London, January 1838.
Dear Sukey Harley,
What an inexpressible mercy it would be for your husband to come to the saving knowledge of Jesus Christ in his old age. I know that old age brings on many infirmities; death naturally draws nigh; youth will hope for long life, but old age cannot; and with me this reflection often brings many fears, which nothing can quell but the secret and comforting presence of God's love to my soul in Christ Jesus.
Let me ask you, Charles, what do you know of these things? If you say that few and evil have been your days, and you feel it a truth, do you ever go and tell this to the Lord? For he only can mind them, and give you grace and understanding to come to Jesus Christ for mercy and pardon. If you mean to be happy, be much in prayer; and when you read, search for the Lord in his word as for hid treasures, and you will be surprised how he will condescend to speak to you by it. Be not a stranger to the new birth; "Ye must be born again." This is the something that Sukey so long sought for before she could find, and yet did not seek in vain. Take heed, be of a teachable spirit, and be not wise in your own conceit; be very especially cautious not to lay a stumbling-block before each other's feet, for that would soon hinder your prayers. The fear of God will prove "a fountain of life, to depart from the snares of death."
Do not lose sight of your sister; remember, Sukey, you have been long strangers in a strange land; watch over her and see what the Lord is doing, and whether you can help her with your prayers. She seems to be come to the birth, but not yet delivered. Show her the way to the Lord Jesus Christ. I think I hear you say, But how shall I show her? By telling her of the many years of fears and sorrows that you have had, and how the Lord made you to write vanity upon all created things; when you despaired of all things, and most of yourself, then the Lord Jesus came to your help and saved you.
Tell her to give him no rest, but to cry night and day, "for the Lord heareth the poor, and despiseth not his prisoners." Tell her to watch if she ever gets answers to prayer; be sure to cherish such answers and magnify the Lord with thanksgiving for them, and this will please him better than any fleshly pretensions. [Psa. lxix. 30-33.]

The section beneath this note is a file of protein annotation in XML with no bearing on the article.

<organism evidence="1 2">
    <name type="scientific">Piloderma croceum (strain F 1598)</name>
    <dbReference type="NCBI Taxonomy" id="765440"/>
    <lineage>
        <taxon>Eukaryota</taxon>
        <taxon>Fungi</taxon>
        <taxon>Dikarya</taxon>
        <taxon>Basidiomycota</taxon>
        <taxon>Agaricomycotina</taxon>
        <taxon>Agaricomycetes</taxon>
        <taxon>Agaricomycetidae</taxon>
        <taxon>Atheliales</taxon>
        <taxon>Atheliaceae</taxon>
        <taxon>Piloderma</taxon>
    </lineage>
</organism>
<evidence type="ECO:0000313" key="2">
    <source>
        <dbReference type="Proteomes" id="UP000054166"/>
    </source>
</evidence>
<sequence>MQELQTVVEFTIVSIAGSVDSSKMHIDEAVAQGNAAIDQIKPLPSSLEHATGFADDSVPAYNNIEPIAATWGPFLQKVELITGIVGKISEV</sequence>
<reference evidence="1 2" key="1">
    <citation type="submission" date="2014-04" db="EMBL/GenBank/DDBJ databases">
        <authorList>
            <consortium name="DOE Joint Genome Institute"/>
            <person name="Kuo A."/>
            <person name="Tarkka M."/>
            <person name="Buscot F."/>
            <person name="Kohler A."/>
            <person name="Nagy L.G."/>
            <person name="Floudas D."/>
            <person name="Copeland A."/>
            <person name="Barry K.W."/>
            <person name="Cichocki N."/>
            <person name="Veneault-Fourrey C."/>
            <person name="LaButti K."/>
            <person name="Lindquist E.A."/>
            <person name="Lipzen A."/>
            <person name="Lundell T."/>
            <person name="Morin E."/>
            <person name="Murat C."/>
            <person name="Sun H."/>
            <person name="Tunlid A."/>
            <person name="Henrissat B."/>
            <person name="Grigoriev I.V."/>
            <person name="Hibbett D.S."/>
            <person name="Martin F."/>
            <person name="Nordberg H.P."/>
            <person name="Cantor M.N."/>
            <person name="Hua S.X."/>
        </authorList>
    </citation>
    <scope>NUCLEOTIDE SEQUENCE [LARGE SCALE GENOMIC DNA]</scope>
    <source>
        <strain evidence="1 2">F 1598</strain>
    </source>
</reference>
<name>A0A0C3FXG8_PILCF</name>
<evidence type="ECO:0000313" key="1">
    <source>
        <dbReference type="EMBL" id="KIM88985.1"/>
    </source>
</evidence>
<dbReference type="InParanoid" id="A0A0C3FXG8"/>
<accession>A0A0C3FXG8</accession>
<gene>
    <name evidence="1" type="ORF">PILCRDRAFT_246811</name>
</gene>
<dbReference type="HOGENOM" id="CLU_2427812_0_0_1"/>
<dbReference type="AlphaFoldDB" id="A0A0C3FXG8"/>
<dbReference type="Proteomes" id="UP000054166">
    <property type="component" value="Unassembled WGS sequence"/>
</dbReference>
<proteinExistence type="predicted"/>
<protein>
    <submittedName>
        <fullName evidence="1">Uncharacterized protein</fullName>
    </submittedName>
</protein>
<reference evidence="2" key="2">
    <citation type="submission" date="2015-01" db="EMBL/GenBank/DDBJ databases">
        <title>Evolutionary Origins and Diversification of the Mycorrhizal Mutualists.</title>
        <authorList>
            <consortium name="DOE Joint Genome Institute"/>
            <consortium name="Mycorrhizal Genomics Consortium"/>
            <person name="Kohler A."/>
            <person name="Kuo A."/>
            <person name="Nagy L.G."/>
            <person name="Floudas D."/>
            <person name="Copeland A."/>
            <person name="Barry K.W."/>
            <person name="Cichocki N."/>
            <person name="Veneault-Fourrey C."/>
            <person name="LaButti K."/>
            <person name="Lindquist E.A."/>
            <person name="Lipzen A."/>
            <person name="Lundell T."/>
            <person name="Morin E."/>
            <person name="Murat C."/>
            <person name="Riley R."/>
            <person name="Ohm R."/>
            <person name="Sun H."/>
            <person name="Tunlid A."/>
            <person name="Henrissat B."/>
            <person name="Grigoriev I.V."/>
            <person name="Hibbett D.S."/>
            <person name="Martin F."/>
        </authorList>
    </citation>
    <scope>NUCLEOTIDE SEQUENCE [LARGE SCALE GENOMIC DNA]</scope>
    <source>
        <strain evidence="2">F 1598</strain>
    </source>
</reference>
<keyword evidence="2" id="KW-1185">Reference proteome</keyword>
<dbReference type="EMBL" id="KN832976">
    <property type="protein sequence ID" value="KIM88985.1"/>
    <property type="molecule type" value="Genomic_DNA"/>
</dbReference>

Tell her to be cautious to whom she tells her tale. "All men have not faith," nor all that are in a profession; there are many false Christs, and her neighbours will cry, Lo here! and lo there and she will be deceived if she do not get wisdom from above. Let wisdom enter into thy heart, then "discretion shall preserve thee, understanding shall keep thee, to deliver thee from the strange woman'' (that is, the false church); "even the stranger which flattereth with her lips." There is much more danger here than perhaps your sister is aware of; tell her to be very tender and to receive instruction, or she will be betrayed. "Trust in the Lord with all thine heart, and lean not unto thine own understanding." [Prov. ii. 10-19, and 3-5.]
This counsel will also suit your daughter; and if it should please the Lord further to open her understanding, tell her to lay to heart and cherish his teaching. Let not the vanities and cares of this world choke the word; for the last state of such a professor will be found worse than the first. She may perhaps now say like Hazael, "Is thy servant a dog that he should do such things?" I hope not, but if she does, she will not be the first. I hope I may hear of better things, even things that accompany salvation, though I speak thus. But remember "strait is the gate that leads to life," and trifling professors will never find it. The profession of the day is easy, and all your neighbours and friends who go with the tide will, if possible, drag you along with them, and go you must, if the grace of God and his power made manifest in your weakness prevent not.
From your sincere friend in the Lord, J. B.